Even though they’re clearly the villains, we’re given a window into their underlying motivations. We see the struggle in their own souls as their leftist idealism runs smack into the reality of how they’re trying to achieve their ends and when they reach the end of those ends. The film goes out of its way to make Böse and Kuhlmann sympathetic, showing how conflicted they are about the possibility of harming any civilians, and how their interest in the Palestinian cause is rooted in serious philosophical ideas and the deep national guilt that Germans carry over the actions of the Nazis in World War II, and when they have a chance to carry out their threats or do something better with the moments that remain to them, they choose to protect innocent lives and not just end them.
The film’s biggest flaw however, is not capitalizing on Nonso Anozie’s Idi Amin Dada. Even more disappointing is the abbreviated scenes between Shimon Peres and Yizhak Rabin, even though the two actors excel in their head-to-head confrontations, we feel cheated every time it cuts away. It may be due to its run time of just 107 minutes, as the film tries to cram in too much, revealing and inherent desire for something more epic in its historical origins, something which would have worked better as a miniseries. You might not imagine that this true story would be used as a plea for diplomacy and peaceful negotiation, but by the end of the film, in case you miss that, a crawl at the end of the film will remind you that, as of March 2018, no negotiations are occurring.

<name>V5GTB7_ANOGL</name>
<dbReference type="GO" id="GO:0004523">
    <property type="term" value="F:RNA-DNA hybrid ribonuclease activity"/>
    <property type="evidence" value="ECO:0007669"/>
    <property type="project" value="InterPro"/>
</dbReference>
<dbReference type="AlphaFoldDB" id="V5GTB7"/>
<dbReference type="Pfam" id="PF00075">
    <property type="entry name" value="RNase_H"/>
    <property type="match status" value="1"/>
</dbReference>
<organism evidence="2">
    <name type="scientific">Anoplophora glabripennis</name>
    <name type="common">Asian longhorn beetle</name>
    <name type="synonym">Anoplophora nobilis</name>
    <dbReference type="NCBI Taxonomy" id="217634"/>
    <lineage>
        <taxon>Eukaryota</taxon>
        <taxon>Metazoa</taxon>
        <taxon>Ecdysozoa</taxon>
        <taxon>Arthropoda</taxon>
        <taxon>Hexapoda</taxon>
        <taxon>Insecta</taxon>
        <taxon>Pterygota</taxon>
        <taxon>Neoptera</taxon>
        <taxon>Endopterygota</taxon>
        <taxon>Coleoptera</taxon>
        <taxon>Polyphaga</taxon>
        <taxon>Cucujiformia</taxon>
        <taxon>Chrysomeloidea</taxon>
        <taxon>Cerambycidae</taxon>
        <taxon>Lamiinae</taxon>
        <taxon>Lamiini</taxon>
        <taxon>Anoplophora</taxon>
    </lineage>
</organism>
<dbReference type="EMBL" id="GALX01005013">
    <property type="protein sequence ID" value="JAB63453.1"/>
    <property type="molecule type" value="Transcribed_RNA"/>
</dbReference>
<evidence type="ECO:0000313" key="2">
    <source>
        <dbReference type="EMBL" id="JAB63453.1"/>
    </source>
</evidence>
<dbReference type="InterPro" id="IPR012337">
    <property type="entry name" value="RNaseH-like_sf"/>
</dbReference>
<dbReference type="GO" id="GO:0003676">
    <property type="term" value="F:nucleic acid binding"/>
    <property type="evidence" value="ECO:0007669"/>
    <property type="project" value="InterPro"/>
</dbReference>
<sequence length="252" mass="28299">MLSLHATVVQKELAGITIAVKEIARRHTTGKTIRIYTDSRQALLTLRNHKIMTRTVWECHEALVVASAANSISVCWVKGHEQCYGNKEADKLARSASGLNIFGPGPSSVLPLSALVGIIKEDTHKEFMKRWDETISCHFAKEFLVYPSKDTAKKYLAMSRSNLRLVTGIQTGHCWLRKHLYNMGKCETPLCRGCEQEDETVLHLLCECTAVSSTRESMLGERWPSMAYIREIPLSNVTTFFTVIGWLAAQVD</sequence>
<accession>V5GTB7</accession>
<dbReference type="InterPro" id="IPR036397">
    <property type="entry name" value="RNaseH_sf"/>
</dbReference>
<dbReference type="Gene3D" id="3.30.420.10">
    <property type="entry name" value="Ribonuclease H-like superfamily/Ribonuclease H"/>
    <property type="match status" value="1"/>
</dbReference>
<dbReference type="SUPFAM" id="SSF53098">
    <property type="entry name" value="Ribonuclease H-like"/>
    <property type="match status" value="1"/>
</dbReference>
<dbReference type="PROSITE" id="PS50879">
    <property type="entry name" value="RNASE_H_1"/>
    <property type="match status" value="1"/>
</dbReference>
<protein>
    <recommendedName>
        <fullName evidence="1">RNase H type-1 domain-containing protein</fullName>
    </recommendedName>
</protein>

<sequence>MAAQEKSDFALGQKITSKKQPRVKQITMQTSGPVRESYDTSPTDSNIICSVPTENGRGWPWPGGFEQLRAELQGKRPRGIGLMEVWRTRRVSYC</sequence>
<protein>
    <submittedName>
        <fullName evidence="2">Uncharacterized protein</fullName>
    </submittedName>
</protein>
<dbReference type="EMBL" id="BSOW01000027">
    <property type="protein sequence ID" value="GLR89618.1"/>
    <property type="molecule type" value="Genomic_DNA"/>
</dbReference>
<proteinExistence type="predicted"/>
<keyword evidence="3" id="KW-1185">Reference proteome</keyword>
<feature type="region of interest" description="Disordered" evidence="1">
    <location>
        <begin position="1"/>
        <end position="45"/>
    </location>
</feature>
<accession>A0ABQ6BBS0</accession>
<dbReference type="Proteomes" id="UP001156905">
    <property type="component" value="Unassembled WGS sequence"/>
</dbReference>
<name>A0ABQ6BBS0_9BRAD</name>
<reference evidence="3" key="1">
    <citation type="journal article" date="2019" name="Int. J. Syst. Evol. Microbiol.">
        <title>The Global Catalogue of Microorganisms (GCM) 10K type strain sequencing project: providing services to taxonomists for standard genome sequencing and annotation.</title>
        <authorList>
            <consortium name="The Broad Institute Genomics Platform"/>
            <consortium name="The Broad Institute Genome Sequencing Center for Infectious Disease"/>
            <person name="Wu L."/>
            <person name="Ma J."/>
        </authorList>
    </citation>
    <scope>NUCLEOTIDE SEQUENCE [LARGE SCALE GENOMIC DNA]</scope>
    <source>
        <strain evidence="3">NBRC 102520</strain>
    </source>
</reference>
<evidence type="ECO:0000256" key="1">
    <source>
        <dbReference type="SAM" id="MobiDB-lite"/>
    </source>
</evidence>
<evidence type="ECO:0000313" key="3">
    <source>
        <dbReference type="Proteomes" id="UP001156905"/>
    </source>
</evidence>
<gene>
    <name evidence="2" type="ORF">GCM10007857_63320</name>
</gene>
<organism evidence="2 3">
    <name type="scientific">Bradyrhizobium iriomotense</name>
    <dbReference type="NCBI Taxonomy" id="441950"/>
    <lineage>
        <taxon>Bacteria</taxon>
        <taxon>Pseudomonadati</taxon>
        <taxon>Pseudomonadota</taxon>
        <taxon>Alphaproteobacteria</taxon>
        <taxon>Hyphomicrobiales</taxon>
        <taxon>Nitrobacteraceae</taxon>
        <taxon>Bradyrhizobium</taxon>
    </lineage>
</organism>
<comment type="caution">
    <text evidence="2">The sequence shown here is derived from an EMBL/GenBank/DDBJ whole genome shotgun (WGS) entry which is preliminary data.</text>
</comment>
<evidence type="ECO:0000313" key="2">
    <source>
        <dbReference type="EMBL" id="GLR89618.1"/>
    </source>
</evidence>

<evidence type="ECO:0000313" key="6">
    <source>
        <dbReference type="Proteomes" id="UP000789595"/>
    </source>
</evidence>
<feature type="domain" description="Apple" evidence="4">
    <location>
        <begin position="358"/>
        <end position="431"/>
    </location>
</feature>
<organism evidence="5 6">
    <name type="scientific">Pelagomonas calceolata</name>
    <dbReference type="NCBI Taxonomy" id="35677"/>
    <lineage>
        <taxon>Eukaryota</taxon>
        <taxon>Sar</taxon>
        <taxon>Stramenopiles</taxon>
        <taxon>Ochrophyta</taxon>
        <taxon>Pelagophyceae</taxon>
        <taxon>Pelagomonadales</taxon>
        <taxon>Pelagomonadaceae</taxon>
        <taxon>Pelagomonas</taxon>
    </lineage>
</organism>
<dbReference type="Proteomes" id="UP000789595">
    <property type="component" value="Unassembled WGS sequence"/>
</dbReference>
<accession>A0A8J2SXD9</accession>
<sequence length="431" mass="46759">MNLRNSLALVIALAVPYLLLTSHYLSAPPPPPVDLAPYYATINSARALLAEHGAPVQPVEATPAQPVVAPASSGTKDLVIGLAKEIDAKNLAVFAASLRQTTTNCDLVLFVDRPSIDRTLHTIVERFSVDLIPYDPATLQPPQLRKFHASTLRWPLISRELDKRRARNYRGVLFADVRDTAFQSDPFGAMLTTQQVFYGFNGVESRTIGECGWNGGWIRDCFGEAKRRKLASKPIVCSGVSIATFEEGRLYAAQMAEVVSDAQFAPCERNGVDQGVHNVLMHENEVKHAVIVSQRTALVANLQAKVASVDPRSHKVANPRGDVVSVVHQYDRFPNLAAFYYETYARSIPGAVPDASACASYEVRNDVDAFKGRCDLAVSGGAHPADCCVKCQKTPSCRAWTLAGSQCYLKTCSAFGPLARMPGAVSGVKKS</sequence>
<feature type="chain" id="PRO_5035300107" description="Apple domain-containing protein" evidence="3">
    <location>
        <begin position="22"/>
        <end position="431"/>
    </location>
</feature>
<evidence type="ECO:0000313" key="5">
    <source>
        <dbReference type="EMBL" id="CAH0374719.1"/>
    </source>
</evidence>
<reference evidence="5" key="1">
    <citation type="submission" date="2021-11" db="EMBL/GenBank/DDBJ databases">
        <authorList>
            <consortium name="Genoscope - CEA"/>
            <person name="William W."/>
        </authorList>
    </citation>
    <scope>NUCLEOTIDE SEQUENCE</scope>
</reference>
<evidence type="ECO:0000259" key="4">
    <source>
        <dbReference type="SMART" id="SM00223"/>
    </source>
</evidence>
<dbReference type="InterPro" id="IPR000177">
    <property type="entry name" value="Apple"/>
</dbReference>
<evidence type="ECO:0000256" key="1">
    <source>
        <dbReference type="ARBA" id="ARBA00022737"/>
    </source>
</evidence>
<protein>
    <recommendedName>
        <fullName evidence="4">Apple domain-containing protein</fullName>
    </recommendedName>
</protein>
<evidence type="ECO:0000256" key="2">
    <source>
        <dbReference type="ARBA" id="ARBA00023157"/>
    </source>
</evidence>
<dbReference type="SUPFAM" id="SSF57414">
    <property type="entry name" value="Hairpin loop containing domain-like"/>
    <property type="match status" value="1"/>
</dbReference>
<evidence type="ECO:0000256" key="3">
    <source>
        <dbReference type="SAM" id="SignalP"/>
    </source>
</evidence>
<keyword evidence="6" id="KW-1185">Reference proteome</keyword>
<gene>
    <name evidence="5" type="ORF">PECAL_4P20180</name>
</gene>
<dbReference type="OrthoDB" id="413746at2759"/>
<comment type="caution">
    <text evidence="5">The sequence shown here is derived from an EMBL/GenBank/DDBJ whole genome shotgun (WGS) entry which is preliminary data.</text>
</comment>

Coming to the performances, Daniel Brühl, a superb actor, who for some reason seems destined to always play the ultra-serious character, holds his own despite his character being the most weakly crafted out of the bunch. However, Rosamund Pike, despite being a capable actress, seems totally miscast here. Although she seems to down her best Patty Hearst look, we never really understand why she is so committed to the cause. While Lior Ashkenazi is affective as the PM Yitzhak Rabin, its Eddie Marsan’s chilling performance as the dead-eyed realist which stays with you. Nonso Anozie is also good as the crazy Idi Amin, a role (in The Last King of Scotland) for which Forest Whitaker took home his Oscar for. Denis Ménochet was also a standout, while Zina Zinchenko and Ben Schnetzer are wasted. On the whole, ‘7 Days in Entebbe’ is a passable political thriller, which despite its entertaining story, offers a halfhearted presentation of a worthwhile moment in history.
Directed – José Padilha
Rated – PG13
Run Time – 107 minutes